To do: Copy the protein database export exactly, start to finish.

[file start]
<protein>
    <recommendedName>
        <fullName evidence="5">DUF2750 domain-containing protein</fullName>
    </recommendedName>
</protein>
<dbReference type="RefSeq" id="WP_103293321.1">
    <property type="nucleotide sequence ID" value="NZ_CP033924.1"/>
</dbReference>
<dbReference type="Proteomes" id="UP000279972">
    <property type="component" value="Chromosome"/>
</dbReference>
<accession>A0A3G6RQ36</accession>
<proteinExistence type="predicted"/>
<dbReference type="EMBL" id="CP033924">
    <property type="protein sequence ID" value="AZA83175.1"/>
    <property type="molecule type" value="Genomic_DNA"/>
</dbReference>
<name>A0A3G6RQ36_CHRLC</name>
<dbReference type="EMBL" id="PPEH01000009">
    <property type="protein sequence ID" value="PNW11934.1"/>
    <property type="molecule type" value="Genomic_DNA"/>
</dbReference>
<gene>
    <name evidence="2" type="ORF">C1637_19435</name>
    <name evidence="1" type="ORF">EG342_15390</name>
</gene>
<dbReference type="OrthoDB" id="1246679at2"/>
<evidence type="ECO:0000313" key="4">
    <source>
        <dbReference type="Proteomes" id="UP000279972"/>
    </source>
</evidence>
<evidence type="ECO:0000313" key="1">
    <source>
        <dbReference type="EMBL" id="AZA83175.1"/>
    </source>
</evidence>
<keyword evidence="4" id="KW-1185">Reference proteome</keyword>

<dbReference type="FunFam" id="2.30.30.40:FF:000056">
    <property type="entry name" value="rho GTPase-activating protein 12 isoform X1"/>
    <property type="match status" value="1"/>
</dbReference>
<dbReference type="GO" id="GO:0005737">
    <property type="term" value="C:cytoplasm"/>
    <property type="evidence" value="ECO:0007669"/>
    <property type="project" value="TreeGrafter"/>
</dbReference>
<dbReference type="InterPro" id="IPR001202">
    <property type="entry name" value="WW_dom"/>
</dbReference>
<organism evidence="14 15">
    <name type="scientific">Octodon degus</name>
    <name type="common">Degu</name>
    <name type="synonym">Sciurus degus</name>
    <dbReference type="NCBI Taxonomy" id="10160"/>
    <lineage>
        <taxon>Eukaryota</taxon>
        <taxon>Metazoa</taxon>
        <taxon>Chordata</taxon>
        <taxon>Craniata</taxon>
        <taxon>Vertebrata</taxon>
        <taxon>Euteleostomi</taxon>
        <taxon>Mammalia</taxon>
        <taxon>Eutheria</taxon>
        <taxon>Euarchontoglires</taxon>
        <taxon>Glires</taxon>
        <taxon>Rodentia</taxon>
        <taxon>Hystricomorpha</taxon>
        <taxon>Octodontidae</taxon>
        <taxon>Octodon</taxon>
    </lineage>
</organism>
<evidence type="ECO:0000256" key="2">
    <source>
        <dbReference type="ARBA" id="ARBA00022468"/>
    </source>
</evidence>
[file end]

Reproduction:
<protein>
    <recommendedName>
        <fullName evidence="5">DUF2750 domain-containing protein</fullName>
    </recommendedName>
</protein>
<dbReference type="RefSeq" id="WP_103293321.1">
    <property type="nucleotide sequence ID" value="NZ_CP033924.1"/>
</dbReference>
<dbReference type="Proteomes" id="UP000279972">
    <property type="component" value="Chromosome"/>
</dbReference>
<accession>A0A3G6RQ36</accession>
<proteinExistence type="predicted"/>
<dbReference type="EMBL" id="CP033924">
    <property type="protein sequence ID" value="AZA83175.1"/>
    <property type="molecule type" value="Genomic_DNA"/>
</dbReference>
<name>A0A3G6RQ36_CHRLC</name>
<dbReference type="EMBL" id="PPEH01000009">
    <property type="protein sequence ID" value="PNW11934.1"/>
    <property type="molecule type" value="Genomic_DNA"/>
</dbReference>
<gene>
    <name evidence="2" type="ORF">C1637_19435</name>
    <name evidence="1" type="ORF">EG342_15390</name>
</gene>
<dbReference type="OrthoDB" id="1246679at2"/>
<evidence type="ECO:0000313" key="4">
    <source>
        <dbReference type="Proteomes" id="UP000279972"/>
    </source>
</evidence>
<evidence type="ECO:0000313" key="1">
    <source>
        <dbReference type="EMBL" id="AZA83175.1"/>
    </source>
</evidence>
<keyword evidence="4" id="KW-1185">Reference proteome</keyword>

<dbReference type="FunFam" id="2.30.30.40:FF:000056">
    <property type="entry name" value="rho GTPase-activating protein 12 isoform X1"/>
    <property type="match status" value="1"/>
</dbReference>
<dbReference type="GO" id="GO:0005737">
    <property type="term" value="C:cytoplasm"/>
    <property type="evidence" value="ECO:0007669"/>
    <property type="project" value="TreeGrafter"/>
</dbReference>
<dbReference type="InterPro" id="IPR001202">
    <property type="entry name" value="WW_dom"/>
</dbReference>
<organism evidence="14 15">
    <name type="scientific">Octodon degus</name>
    <name type="common">Degu</name>
    <name type="synonym">Sciurus degus</name>
    <dbReference type="NCBI Taxonomy" id="10160"/>
    <lineage>
        <taxon>Eukaryota</taxon>
        <taxon>Metazoa</taxon>
        <taxon>Chordata</taxon>
        <taxon>Craniata</taxon>
        <taxon>Vertebrata</taxon>
        <taxon>Euteleostomi</taxon>
        <taxon>Mammalia</taxon>
        <taxon>Eutheria</taxon>
        <taxon>Euarchontoglires</taxon>
        <taxon>Glires</taxon>
        <taxon>Rodentia</taxon>
        <taxon>Hystricomorpha</taxon>
        <taxon>Octodontidae</taxon>
        <taxon>Octodon</taxon>
    </lineage>
</organism>
<evidence type="ECO:0000256" key="2">
    <source>
        <dbReference type="ARBA" id="ARBA00022468"/>
    </source>
</evidence>